A story is told about our local undertaker and he is still trying to live it down. A short time ago he was commissioned by the relative of a deceased to obtain the body from the public hospital and convey it to their residence preparatory to placing it in its last resting place. The undertaker sent one of his men along to take the necessary measurements, and then set about making the coffin. Having accomplished so much he went to the hospital and the corpse was delivered; but the coffin was too long and after the body was taken to the residence one of the women of the house fainted, while another screamed.
The undertaker was as innocent as the corpse but, a further a visit to the hospital found another excitable undertaker walking up and down the morgue fanning his flushed face with a hat and exclaiming: 'A man can't even get the right body nowadays. I have no more chance of getting my corpse into the coffin than I have of flying.' The two men looked at one another and slowly the situation dawned upon them. The right men had measured the wrong bodies!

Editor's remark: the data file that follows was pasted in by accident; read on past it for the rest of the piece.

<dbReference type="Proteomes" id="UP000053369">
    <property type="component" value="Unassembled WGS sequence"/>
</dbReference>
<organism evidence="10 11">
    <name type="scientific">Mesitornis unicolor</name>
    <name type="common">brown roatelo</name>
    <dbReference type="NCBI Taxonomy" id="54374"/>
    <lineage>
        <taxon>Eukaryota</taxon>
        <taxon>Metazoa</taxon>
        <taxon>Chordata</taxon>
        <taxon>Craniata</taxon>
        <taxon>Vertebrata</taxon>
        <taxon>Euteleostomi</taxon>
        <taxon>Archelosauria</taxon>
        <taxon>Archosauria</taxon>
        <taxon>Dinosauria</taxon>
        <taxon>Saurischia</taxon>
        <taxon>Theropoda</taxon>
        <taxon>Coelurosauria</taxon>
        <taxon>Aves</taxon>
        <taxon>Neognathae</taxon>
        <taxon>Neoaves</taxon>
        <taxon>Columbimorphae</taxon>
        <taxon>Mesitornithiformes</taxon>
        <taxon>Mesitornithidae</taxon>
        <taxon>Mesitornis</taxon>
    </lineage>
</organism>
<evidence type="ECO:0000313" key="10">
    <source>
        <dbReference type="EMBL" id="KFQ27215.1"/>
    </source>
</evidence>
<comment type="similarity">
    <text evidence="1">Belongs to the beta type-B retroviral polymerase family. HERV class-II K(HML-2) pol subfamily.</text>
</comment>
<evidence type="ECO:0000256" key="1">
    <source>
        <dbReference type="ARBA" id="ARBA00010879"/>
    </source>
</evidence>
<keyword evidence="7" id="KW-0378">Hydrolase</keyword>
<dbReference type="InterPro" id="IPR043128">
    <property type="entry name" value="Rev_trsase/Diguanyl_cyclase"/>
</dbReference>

His funeral parlour has a coachhouse which is occupied by three hearses, some mourning coaches and other vehicles. Carefully groomed horses feed contentedly in the looseboxes; one of them was a former ex-hurdler and was, no doubt, more proud of his glossy black coat than of his deeds on the turf. In a cupboard in the men's room were three or four tall hats and black ties. Our undertaker is also a raconteur and delights in telling stories appertaining to his profession. This is a tale he told me:
An old lady had a number of boarded-out children under her charge and when
one of them died she sent for me. On the way to the cemetery we picked up
our popular clergyman who made himself very pleasant. The lady was so delighted
with his manner that when we arrived at the cemetery she bowed and curtsied
and backed until she fell into the child's grave. Well, her proportions were
ample and the grave was small, but three of us got her out.
The Dog Catcher